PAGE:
Various Artists: Sub City Presents: Take Action! Volume 4
By throwing in everything and the kitchen sink, this compilation of punk, metal, hardcore, and indie rock provides something for everyone but all things to none.
You've got to hand it to the folks at Take Action! and Sub City. At 41 tracks, this compilation not only gives you a lot of bang for your buck, but there's a little something for all fans of aggressive rock 'n' roll represented here. Juggling punk, metal, hardcore, and indie rock is quite a task, but the powers that be managed to put together a cohesive product that flows a lot more coherently than most label samplers or modern rock movie soundtracks.
And there you have it, folks -- my half-full review. That's the best I can do for a comp that's half-empty.
The all-inclusive approach to assembling this 2-disc set is well-intentioned and even admirable in its good-natured, community spirit. Unfortunately, the bottom line from a critical standpoint is that a more discriminating basis for choosing the artists here would have resulted in a better record. After all, music fans (especially punk fans), have discriminating tastes. As it stands, I don't really see too many people loving this collection in its entirety.
I get it, though. The point isn't to make a great product that a few people will appreciate. The point is to make something that everyone will be able to appreciate at least to some degree. As this fourth volume in the Take Action! series seeks to help troubled and depressed adolescents considering suicide, it would be in bad form to alienate anyone.
Since teenagers are the target audience here, it's not surprising that this compilation is loaded with what's resonating with the kids these days -- faux-core screamo. I feel the practitioners of this watered down hardcore have taken the rage of their influences and boiled it down to a series of woe-is-me tantrums. The singers of these bands all cop the same whiny vocal intonations and melodies. Their guitar riffs and arrangements are interesting only until you hear a variation of the same song performed by a different band.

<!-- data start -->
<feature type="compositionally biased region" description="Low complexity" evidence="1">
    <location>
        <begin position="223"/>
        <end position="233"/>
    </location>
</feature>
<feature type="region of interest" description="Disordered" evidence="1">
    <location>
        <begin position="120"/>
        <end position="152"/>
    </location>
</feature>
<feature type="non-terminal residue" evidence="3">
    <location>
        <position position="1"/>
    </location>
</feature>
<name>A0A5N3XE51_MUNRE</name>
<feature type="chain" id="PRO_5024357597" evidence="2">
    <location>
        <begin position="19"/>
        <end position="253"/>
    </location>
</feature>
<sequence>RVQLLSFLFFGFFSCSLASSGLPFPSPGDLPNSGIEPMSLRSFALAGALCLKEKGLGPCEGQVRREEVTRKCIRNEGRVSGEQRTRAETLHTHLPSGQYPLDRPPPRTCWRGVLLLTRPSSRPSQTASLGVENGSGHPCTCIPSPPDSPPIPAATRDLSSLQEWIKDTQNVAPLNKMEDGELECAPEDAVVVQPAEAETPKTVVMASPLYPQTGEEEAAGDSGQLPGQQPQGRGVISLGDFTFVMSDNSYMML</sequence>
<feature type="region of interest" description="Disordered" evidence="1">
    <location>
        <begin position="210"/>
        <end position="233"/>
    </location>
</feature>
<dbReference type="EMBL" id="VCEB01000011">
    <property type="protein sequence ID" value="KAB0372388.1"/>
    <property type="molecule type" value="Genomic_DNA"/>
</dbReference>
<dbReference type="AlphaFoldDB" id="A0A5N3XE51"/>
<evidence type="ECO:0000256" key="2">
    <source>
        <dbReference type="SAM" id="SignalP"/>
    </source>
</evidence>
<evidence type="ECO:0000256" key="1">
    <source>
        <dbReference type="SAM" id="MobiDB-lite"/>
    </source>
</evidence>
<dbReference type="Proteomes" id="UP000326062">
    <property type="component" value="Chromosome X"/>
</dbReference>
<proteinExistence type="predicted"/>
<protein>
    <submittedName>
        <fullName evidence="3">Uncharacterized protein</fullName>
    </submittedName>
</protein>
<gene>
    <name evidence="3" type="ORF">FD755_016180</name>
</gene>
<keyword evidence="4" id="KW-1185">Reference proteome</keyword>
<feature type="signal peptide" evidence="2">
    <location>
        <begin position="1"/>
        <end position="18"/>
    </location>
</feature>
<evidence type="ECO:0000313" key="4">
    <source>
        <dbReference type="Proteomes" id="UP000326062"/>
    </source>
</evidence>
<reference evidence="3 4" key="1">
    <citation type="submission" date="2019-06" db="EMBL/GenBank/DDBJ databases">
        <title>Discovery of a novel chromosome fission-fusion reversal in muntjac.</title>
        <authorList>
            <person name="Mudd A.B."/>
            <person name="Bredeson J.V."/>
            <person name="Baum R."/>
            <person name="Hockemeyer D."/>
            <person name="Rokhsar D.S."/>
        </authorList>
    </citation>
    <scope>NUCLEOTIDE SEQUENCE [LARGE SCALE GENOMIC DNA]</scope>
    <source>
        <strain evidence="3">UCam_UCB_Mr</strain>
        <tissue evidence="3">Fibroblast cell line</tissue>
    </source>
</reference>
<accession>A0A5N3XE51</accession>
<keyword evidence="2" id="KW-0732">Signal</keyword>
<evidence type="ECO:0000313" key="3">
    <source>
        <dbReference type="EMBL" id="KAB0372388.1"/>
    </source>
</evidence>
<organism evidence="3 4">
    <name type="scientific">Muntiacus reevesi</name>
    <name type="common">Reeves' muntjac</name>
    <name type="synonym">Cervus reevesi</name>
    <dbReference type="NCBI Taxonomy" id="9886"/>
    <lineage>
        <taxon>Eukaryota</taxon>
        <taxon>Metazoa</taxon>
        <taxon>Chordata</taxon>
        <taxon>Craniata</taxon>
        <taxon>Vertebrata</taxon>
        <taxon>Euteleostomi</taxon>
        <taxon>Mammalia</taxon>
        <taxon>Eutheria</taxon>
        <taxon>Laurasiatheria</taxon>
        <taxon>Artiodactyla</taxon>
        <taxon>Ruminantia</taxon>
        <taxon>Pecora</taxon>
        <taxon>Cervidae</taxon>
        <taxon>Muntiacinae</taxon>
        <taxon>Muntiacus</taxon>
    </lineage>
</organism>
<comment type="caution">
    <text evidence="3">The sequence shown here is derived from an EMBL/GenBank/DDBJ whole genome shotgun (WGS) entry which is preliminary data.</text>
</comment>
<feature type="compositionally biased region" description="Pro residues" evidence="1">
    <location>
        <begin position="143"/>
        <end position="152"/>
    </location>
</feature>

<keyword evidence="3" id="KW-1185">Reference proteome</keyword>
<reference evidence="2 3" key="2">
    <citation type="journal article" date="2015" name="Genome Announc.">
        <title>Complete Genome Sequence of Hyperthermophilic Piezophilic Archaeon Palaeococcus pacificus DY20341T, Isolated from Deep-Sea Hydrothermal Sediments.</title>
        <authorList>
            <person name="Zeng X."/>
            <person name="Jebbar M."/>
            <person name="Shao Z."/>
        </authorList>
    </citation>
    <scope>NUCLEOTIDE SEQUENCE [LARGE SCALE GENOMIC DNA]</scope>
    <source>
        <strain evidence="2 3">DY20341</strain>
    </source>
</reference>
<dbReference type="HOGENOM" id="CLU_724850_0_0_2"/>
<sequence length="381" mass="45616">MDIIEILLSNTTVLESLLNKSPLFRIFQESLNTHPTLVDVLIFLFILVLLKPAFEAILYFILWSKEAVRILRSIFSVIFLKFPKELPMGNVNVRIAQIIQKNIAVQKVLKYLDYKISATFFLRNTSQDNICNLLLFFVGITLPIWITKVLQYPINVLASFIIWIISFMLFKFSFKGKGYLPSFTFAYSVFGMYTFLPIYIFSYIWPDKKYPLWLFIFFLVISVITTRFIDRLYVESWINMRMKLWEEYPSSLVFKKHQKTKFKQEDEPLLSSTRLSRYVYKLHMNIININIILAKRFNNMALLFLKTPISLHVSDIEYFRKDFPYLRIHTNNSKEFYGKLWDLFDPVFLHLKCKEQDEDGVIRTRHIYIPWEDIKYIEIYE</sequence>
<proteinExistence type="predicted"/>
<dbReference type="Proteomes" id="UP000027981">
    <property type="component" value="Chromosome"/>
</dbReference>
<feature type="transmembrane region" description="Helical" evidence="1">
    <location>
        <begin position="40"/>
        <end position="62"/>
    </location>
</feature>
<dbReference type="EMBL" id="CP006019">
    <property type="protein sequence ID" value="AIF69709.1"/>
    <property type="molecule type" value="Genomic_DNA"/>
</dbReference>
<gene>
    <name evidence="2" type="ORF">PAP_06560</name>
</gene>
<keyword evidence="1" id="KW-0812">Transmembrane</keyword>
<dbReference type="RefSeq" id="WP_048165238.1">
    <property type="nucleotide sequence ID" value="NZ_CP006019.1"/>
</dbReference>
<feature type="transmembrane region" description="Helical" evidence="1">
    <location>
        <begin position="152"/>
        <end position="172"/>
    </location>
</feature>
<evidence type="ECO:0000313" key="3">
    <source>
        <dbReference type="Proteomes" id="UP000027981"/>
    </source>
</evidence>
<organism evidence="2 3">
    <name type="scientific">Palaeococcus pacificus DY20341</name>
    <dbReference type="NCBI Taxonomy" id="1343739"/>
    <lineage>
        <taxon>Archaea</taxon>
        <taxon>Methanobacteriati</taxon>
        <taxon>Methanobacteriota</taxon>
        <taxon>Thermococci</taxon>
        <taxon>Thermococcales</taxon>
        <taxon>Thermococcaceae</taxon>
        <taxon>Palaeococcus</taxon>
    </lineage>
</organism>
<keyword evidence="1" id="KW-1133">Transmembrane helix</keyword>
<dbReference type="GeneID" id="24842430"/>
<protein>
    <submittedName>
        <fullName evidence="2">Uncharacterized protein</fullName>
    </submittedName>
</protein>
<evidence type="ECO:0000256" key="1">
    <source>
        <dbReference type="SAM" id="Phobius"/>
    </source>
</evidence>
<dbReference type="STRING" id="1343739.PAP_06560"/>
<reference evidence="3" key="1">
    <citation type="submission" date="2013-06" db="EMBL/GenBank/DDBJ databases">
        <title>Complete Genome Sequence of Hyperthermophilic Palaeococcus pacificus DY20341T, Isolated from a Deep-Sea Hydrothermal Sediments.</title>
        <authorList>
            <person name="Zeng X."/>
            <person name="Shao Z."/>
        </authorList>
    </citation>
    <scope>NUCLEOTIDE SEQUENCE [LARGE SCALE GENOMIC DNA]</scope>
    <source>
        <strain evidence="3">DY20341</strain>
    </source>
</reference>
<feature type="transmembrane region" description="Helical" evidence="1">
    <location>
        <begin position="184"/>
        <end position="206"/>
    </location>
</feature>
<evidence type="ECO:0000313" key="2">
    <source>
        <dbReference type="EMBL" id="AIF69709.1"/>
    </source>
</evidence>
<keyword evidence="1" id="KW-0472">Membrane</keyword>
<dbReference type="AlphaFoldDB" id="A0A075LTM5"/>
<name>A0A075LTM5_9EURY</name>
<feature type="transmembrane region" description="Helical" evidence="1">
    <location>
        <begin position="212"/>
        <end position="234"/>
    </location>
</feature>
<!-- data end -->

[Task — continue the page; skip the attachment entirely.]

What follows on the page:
Believe me, I'm aware I'm showing my age here, but before you label me a crotchety old music snob, let's all lower our guns, OK? A problem for critics is that we frequently and conveniently forget where we come from. I wish I could say I always listened to music with a critical ear, but of course I would be lying. You could stock a Virgin Megastore with the number of my previously owned grunge, industrial, alternative, thrash metal, and (gulp!) cock rock records from the turn of the '80s that are now currently lining used CD store shelves all over central Texas. How I hated rock critics during those times! They were always pissing on my favorite bands, and I just couldn't understand how they could dismiss so easily the music that was so vital to my teenage survival.
It's my belief that during adolescence, musical tastes are rarely fully developed. I'm not questioning teenagers' abilities to determine what they like. It's more about being able to discern quality from crap within their chosen tastes. For them, the music is often therapeutic, and their dependence on it is extreme. Thus, they go for a quantity over quality mentality. For them, unoriginality doesn't necessarily matter; in fact, I think sometime it's welcome. There is comfort in the familiar, and there is value in providing comfort. So if the music on the first half of Disc 2 (Coheed and Cambria, Taking Back Sunday, Brandtson, Rufio, Mae, and others) is keeping some kid from blowing his brains out, then I salute each and every one of these artists for as long as they continue to serve this purpose.
Personally, if I was in the emotional shitter, I'd be cranking Disc 1, which focuses mostly on punk and metal. These genres too are rife with copycats, but I still find the music of both more palatable, possibly because their frenetic chaos speaks more to my inner anger. The disc kicks off with veteran punks NOFX doing a track called "Concerns of a GOP Neophyte". While humorous lyrics often make me cringe, in this case, the comedy is satirical and intelligent. It also helps when the music is really, really fast. The bundle of pop punk that follows from the likes of the Squad Five-O, the Break, and the Kicks, while not particularly memorable, is at least fun while it lasts.
A little over halfway through the disc, the metal begins. Again, there is nothing too remarkable about Mastodon's sluggish jam "March of the Fire Ants" or the speedy rage of Shadows Fall's "The Power of I and I", but both tracks pull at the nostalgic heartstrings of my own inner teenage headbanger.
Really, the only track on this compilation that is truly stellar in both its originality and its brutality is Dillinger Escape Plan's "Panasonic Youth". With its odd-time signatures, ferocious screaming, progressive structure, razor-sharp guitar riffs, and unconventional snare-based beats, this tune makes every other cut on this entire compilation seem weak by comparison.
I think this just goes to show that the music one listens to in times of trouble tends to match the intensity of the given problem. Teenage life sucks, but at least conceptually, the problems are fairly easy to identify and comprehend even if difficult to fix. As people age, problems grow more complex, and so will the music needed to get them through it. While the music on this comp might have been the right medicine for me 15 years ago, I can honestly say that it's just a bit too simple for me to buy these days.
Man, now I'm depressed.